Here are the reviews for our Wigmore Hall performance of Cesti’s Orontea on December 14th:
Charm and invention brought buoyantly to life ****
This was a highly enjoyable concert performance of Cesti’s baroque opera
A few weeks ago at Shakespeare’s Globe, I felt I had been locked into some terminal limbo of tedium. Clever men describe Luigi Rossi’s Orfeo as a “masterpiece” of the Italian baroque, written during the 1640s, but it seemed to ignorant me nothing more than a stock romance with some irritating comic characters, clothed in insipid and monochrome music.
Everyone else loved it, however – so I thought, well, perhaps the idiom is just not my cup of musical tea. But here at the Wigmore Hall was another opera of the same school, composed contemporaneously within the same framework, which I found much more palatable……..
……..Anna Stéphany and Jonathan McGovern sang lustrously and stylishly as Orontea and Alidoro, their regal intensity contrasting with the lighter brighter tone of Mary Bevan and Michal Czerniawski representing the lower social orders.
Sam Furness gamely transvested as a lecherous old crone, and Christopher Turner did a nice turn as a comic pageboy. Timothy Knapman provided a surtitled translation rather too liberal with vulgar doubles entendres, but no harm done.
It wouldn’t feature on my operatic desert island, but there is much in Orontea to enjoy and admire.
This subversive opera is good, dirty fun ****
A concert performance by La Nuova Musica did superb justice to Cesti’s erotic comedy about an Egyptian queen who falls for a handsome refugee painter
First performed in 1656, Antonio Cesti’s Orontea was immensely popular in its day. Like much of the composer’s music, however, it languished in obscurity for centuries, and the baroque revival hasn’t accorded it the same status as the operas of Monteverdi and Cavalli. La Nuova Musica’s concert performance under its director, David Bates – its first UK outing for decades – revealed it be a tremendous entertainment, though it has its flaws………
………La Nuova Musica, however, did it wonderfully well. Bates’s conducting had superb poise, and the cast was impeccable, with not a weak link anywhere.
Bevan’s and Czerniawski’s ecstatic duets stood out, as did Edward Grint and Christopher Turner as a pair of unsavoury choric commentators, whose remarks punctuate the drama with delicious shafts of irony. The surtitles, pitched somewhere between Carry On film and Restoration bawdry, occasionally went over the top. Good, dirty fun, though, and a real treat.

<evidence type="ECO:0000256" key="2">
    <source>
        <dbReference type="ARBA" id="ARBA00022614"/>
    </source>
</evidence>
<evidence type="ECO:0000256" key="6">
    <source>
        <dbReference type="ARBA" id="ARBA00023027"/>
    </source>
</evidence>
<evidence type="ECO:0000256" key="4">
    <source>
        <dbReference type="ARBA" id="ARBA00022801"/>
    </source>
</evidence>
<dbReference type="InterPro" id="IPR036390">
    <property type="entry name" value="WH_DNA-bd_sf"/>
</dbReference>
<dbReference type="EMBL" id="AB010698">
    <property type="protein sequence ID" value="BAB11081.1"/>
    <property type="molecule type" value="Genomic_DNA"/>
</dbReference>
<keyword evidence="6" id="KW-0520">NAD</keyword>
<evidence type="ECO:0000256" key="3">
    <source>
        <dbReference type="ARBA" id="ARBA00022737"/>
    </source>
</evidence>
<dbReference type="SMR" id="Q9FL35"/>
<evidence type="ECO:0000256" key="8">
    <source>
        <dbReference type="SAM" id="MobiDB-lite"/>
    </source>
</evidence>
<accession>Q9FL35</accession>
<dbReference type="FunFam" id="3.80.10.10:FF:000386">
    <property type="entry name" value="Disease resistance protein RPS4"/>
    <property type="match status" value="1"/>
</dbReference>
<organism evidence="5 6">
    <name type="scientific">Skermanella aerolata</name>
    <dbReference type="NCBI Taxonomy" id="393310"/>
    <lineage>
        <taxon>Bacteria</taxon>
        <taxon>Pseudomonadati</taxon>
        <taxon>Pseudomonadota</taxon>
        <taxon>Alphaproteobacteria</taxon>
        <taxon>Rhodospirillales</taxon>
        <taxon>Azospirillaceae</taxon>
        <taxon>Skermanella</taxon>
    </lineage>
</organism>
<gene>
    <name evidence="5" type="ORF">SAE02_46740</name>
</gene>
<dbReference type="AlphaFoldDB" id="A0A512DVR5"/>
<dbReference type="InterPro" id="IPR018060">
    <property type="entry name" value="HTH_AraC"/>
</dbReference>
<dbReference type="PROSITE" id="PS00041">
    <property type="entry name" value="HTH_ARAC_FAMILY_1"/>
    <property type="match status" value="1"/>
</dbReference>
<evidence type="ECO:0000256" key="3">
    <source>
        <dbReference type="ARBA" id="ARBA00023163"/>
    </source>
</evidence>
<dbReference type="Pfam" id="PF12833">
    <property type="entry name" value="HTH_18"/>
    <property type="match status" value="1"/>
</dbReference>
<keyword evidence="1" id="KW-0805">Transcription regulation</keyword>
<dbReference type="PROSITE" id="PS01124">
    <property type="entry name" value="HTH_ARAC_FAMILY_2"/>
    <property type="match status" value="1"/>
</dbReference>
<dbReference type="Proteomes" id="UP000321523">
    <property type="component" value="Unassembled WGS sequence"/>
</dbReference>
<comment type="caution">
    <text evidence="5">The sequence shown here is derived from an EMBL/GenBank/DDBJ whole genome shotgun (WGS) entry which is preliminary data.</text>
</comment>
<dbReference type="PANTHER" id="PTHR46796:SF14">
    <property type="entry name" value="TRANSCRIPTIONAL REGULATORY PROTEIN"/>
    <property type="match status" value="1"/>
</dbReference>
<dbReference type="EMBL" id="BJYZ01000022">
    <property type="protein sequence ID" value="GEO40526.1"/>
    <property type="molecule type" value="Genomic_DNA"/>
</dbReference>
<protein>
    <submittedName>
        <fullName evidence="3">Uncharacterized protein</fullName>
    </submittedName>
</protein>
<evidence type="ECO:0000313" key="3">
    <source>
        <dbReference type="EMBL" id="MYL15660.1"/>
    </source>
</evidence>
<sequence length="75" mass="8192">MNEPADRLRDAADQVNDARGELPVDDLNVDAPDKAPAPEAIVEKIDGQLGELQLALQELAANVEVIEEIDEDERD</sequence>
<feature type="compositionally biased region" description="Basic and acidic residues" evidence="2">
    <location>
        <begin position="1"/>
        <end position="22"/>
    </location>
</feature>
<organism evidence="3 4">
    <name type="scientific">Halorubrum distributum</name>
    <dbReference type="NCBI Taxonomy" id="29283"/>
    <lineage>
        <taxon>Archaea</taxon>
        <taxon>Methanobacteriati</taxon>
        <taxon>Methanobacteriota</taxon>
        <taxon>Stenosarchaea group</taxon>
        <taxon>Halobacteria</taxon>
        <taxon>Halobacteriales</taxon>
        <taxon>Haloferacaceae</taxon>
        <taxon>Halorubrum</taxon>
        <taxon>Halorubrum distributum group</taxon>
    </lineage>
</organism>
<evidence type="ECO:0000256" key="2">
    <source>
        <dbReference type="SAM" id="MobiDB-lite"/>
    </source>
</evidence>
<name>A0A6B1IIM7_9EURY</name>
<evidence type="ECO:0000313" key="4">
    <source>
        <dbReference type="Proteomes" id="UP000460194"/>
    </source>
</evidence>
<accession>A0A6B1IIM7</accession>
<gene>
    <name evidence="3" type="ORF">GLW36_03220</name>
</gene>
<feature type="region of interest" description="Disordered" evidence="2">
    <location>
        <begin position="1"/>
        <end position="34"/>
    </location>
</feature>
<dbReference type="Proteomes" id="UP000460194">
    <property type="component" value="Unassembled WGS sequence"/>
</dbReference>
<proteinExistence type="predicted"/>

Sensuality and vigour
“……….Bates leading from a harpsichord…….captured the music captured the music’s sensuality and vigour and, from a small ensemble the cornett and recorder were wielded with flair by Gawain Glenton. The singing ranged from good to terrific. The baritone Jonathan McGovern was appealingly anguished as Alidoro…..Sam Furness was good value as the dragged-up tenor Aristea and Mary Bevan was in luminous voice as Silandra……..”
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The performance was superb
……….In the title role, Anna Stéphany revealed a rich and strongly focused voice, while the baritone of Jonathan McGovern’s Alidoro was firm, expansive and aesthetically pleasing. As Silandra Mary Bevan’s lines were both sumptuous and precise, while as Corindo countertenor Michal Czerniawski literally wailed with despair in his brilliant performance of ‘O cielo’. As Giacinta, Anat Edri had a sweet and clean soprano while as Aristea Sam Furness revealed a pleasingly light line at the top of his tenor range. Although this was a concert performance, Furness really went to town by donning a bright pink dress and dancing during his arias! As Orontea’s advisor Creonte, Tibrino and Gelone respectively, Timothy Dickinson, Christopher Turner and Edward Grint all played their parts to the full.